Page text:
On the day of the wedding, we got ready at the nearby Quest Abbotsford, with the boys in a room next door to us. We’re not exactly sticklers for tradition, so there was a lot of flitting back and forth between the rooms – though I did make sure James didn’t see me in my dress until the ceremony! It was all extremely relaxed, and I didn’t get nervous until I was at the front of our venue, with my dad by my side.
The venue, Moon Dog Brewery Ballroom, is a spacious, light-filled urban space in a side street in the inner-Melbourne suburb of Abbotsford. We kitted out the blank-canvas space with florals by Thrive Flowers & Events, who created our table arrangements and a beautiful, asymmetrical, suspended arbor, created (incredibly) without the use of floral foam. To round it out, we’d also brought in rustic trestle tables and benches, rose-gold and copper accents and jumbo helium balloons.
I walked down the aisle to True Love and Free Life of Free Will by Japandroids, since our story really began at that Japandroids gig back in 2013. Our ceremony, performed by our celebrant Karen Cramer, was short and simple, with James’ sisters giving readings from Alain De Botton and The Velveteen Rabbit, and us exchanging rings from Arbor in Brunswick (his by Arbor, mine by Elise Newman).
After the vows, we performed a ‘fight box’ ceremony – where we sealed a bottle of Jameson, and love letters to each other in a wooden box, only to be broken out in the event of a big fight.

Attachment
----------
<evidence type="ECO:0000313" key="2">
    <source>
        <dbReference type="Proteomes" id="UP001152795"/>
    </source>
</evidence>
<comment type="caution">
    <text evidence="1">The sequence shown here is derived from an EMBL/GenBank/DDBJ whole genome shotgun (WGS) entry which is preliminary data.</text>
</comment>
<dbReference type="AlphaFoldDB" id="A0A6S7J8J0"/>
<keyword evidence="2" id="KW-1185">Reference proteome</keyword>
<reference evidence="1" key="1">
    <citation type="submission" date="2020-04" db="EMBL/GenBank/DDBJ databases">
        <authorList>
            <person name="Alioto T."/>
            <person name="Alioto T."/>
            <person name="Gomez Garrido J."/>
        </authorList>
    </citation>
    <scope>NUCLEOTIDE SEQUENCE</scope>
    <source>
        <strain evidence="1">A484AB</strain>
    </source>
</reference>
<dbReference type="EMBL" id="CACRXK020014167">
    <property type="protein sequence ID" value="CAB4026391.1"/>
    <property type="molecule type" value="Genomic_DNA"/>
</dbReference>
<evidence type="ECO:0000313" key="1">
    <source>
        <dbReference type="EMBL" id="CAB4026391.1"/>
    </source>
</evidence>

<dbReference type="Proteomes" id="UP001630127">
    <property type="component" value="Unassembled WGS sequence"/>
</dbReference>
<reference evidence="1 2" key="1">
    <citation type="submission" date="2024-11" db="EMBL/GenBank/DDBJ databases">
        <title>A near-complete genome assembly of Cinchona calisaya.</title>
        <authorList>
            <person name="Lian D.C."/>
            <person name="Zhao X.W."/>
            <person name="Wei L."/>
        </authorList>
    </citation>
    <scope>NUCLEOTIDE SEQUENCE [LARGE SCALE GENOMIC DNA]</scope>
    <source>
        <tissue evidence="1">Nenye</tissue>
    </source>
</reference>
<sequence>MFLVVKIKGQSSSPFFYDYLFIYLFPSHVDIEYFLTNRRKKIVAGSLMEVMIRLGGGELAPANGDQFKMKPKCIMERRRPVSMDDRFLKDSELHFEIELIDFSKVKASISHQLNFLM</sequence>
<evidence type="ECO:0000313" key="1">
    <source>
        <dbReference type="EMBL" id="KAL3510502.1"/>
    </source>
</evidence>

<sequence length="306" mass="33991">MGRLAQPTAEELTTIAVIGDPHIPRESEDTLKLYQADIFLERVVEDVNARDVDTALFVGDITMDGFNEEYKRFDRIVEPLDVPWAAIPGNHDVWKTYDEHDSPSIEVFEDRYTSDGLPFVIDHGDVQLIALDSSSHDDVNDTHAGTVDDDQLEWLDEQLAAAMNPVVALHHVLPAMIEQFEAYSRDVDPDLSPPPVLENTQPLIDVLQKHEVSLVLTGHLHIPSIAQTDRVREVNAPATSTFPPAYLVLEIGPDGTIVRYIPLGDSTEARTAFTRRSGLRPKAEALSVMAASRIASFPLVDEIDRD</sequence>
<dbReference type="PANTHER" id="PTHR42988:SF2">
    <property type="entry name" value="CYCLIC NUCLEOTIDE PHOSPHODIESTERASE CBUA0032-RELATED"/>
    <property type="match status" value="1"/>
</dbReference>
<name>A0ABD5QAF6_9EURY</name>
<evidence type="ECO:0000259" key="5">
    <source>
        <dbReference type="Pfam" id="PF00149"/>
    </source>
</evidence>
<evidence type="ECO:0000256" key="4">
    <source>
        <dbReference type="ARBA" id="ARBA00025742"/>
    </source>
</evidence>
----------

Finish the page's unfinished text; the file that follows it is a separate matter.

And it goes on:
We walked back down the aisle to How We Met (The Long Version) by Jens Lekman, and took off down the streets of Abbotsford to take some photos with Russell Borrett of RTB Photography.
When we returned, our friends had broken the ceremony space down into a reception space, with plenty of room for dancing and mingling. Guests were served Vietnamese street food from food truck Lil Nom Noms, with music provided by local soul DJ, DJ Lady Love Potion. Instead of cake, an ice cream cart The Rolling Scoops provided gelato and ice cream, including vegan and dairy-free options.
For us, what made our wedding extra special were the little details – such as the ‘show us your marital advice’ board, the courtesy baskets in the bathroom, and our use of the Veri app to collect everyone’s photos – that made things easy and fun for our guests, while showcasing our personalities and roots.
If I can give any advice to future brides, it’s this:
- Ask for help early on – giving people an end-to-end task (e.g. find and book a DJ) is easier than having someone come in halfway through a task.
- Take time out for yourself throughout the process.
- It’s 2018, and anything goes these days. Don’t like cake? Don’t have one! Want to give a speech? Go for it!
- Buy cute flats for dancing. I recommend sequinned Converse.
- Enjoy it. Seriously, it’s the best time ever.
Ms Zigzag says: Firstly, I love how Kimba just bought those concert tickets and invited her crush (well now, husband). Secondly, how refreshing to read about a wedding where the bride and groom are this chilled out about all the planning. It was their wedding, their way. Thank you to James, Kimba and RTB Photography for sharing this wonderful day with us.